Silencing the Crowd

October 3, 2011 – There’s something about the moments before and during postseason games on the road. When you’re team is about to take on one of the best clubs — and the best pitcher in 24 game winner Justin Verlander — in the league in a hostile atmosphere, you can almost feel the adrenaline in your veins. I’ve talked about times like the one I am in the middle of right now with Derek Jeter, and he has always acknowledged it to one of his favorite experiences in or away from the game.

“I like hearing the fans boo me,” Jeter said to me in spring training. “It makes you want to silence them. It only motivates me.”

Game 3 of the ALDS has just begun in Detroit, a tough town where the fan-base smells blood in the wake of the Yankees Game 2 loss. Comerica Park was rocking long before the game began. It appeared as if every seat was filled before the pre-game introductions, and everyone in the stands was and is still waving white towels. Derek Jeter was booed for almost 10 seconds when he walked to the plate to start the game — and he responded by hitting the first pitch of the game up the middle for a single. The hit silenced the crowd.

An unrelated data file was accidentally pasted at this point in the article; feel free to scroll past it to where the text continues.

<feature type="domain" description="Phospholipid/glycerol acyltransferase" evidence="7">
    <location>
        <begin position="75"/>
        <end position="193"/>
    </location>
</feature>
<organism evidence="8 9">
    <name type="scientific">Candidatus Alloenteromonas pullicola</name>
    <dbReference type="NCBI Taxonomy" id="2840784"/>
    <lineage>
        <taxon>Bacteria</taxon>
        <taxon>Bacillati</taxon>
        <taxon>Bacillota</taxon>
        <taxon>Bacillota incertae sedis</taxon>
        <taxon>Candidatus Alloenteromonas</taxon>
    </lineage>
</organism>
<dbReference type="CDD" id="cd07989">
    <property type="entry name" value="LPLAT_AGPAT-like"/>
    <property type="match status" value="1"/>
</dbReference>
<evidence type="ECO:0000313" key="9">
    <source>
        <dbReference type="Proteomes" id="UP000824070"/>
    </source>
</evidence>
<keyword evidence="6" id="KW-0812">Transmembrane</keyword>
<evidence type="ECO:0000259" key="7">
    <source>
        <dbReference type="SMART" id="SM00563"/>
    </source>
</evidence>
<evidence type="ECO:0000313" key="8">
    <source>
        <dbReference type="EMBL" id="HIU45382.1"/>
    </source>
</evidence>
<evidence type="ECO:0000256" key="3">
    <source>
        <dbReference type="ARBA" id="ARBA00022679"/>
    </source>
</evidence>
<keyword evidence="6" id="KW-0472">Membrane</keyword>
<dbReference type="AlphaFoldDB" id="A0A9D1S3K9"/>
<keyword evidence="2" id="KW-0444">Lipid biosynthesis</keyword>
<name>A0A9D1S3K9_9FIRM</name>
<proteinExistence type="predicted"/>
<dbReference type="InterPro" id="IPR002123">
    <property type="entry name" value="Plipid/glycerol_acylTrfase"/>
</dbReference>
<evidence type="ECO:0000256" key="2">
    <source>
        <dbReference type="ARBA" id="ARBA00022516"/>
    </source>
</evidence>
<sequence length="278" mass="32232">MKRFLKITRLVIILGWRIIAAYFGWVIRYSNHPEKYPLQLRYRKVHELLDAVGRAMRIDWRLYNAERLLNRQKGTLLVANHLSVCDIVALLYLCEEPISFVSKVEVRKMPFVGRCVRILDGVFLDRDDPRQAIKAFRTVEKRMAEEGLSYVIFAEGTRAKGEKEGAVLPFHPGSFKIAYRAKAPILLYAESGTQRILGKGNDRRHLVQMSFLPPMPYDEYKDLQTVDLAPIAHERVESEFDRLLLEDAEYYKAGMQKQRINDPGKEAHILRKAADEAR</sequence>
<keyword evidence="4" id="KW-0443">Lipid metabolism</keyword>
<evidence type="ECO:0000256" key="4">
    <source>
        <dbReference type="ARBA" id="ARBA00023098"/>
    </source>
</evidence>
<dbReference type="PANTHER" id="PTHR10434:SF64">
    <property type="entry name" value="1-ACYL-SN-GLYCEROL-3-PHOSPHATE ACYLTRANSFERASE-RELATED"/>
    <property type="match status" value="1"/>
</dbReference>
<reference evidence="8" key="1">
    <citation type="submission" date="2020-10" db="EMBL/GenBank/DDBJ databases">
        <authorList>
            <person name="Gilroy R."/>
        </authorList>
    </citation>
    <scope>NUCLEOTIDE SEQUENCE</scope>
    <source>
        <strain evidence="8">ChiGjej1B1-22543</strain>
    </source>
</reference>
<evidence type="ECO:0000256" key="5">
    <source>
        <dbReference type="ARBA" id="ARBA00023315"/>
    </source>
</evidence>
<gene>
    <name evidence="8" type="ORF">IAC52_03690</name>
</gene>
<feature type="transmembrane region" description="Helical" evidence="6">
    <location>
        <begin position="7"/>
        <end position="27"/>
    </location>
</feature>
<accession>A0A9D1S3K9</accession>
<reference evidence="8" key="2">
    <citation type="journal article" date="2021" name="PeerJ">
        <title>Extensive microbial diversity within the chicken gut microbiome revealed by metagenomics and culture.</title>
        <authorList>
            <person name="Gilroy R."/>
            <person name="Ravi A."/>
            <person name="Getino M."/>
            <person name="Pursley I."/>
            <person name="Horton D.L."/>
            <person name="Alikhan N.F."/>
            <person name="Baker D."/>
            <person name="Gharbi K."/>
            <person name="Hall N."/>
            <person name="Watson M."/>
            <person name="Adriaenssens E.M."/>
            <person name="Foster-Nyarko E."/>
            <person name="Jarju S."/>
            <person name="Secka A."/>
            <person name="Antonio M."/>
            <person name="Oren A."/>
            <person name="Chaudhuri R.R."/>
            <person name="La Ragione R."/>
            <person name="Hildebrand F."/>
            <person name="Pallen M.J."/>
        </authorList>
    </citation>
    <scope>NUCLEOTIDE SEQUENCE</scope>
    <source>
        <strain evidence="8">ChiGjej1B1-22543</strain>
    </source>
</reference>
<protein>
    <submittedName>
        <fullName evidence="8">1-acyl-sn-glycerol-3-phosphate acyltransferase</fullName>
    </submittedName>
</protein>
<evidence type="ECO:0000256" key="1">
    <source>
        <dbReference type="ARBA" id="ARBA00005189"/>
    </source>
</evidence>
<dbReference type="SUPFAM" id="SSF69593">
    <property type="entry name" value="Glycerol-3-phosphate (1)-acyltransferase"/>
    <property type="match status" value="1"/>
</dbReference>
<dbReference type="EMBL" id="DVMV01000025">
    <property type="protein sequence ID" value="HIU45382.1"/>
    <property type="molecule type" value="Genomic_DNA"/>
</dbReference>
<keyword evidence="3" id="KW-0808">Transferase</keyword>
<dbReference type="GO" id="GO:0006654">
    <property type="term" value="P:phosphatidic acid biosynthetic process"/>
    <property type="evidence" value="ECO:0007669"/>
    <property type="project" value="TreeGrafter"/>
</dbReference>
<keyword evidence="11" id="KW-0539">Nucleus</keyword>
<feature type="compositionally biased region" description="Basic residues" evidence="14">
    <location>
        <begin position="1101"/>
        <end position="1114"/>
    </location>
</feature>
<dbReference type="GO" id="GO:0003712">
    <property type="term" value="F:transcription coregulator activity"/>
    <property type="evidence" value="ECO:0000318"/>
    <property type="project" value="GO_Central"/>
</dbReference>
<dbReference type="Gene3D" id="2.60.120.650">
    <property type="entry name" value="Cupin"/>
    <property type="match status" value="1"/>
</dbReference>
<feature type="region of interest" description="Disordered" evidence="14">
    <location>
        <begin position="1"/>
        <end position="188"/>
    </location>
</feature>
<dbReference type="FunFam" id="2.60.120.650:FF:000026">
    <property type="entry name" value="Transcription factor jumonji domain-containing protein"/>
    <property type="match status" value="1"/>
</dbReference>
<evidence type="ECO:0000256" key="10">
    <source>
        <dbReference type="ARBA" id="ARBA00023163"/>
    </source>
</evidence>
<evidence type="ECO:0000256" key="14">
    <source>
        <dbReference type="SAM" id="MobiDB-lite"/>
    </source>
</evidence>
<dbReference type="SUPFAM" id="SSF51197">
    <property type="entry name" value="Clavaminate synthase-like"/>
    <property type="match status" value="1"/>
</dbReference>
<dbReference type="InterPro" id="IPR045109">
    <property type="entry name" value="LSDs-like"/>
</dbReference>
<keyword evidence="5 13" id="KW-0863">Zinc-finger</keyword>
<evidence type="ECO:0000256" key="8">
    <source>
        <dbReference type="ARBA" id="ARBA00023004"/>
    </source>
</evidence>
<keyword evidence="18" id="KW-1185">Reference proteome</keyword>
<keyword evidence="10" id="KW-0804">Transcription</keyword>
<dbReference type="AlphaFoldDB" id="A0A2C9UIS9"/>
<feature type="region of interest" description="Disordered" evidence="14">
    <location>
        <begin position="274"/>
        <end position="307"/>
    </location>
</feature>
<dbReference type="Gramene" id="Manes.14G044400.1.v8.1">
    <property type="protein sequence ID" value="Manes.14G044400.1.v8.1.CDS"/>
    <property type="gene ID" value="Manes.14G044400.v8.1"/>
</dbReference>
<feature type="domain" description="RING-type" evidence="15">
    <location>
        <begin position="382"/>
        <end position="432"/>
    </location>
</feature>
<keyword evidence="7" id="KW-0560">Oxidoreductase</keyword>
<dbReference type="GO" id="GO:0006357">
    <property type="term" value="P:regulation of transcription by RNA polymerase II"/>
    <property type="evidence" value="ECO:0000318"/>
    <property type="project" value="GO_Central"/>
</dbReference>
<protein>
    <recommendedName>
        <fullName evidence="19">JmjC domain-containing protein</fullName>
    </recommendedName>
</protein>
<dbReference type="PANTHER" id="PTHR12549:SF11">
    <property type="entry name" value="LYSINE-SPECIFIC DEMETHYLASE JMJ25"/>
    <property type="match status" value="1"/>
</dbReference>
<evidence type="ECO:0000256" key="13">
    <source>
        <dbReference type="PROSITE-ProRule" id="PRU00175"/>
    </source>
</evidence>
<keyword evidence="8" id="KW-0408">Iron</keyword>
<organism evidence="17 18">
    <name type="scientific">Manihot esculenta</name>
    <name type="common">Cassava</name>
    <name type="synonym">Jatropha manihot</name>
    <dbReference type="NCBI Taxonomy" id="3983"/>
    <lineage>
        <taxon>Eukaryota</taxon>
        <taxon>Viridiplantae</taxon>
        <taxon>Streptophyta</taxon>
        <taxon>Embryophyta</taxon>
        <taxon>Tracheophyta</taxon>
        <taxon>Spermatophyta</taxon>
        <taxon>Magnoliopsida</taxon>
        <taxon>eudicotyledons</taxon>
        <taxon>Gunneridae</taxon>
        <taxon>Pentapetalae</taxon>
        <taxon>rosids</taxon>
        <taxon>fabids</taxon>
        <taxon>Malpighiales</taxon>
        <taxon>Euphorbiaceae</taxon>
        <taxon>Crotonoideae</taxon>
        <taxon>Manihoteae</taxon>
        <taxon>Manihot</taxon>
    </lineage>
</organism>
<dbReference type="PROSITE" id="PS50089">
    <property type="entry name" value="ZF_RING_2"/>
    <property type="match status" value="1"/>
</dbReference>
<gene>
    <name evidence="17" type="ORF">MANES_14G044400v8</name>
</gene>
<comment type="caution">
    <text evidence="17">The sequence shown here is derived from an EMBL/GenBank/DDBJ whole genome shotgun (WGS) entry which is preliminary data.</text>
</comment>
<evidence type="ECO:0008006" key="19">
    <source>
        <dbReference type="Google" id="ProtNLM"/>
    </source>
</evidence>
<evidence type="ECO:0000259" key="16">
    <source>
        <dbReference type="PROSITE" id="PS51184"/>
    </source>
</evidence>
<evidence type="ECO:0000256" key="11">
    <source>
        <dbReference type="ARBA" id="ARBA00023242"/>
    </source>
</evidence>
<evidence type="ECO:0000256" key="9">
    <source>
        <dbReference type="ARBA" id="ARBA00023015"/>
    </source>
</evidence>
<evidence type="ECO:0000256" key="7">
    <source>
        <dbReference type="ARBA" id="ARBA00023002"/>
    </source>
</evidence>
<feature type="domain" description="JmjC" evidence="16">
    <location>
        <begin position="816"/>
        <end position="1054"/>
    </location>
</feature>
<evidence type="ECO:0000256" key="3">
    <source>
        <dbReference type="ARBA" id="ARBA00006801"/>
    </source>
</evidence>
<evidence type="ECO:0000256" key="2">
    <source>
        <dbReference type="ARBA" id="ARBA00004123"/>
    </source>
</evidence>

The defining sounds and the visual of thousands of people rooting against the Yankees came to a momentary pause when former Tigers star Curtis Granderson followed Jeter by hitting a long fly ball over the outstretched arm of Austin Jackson for a triple. The tree-base hit scored Jeter — and just like that, the Yankees had the upper hand against Verlander and 50,000 of his closest friends. Alex Rodriguez gave the Yankees a 2-0 lead on a ground ball to third base that scored Granderson.

Now, Yankees ace CC Sabathia, who has said that “no atmosphere” rattles him, will take the mound.

–Alfred Santasiere III

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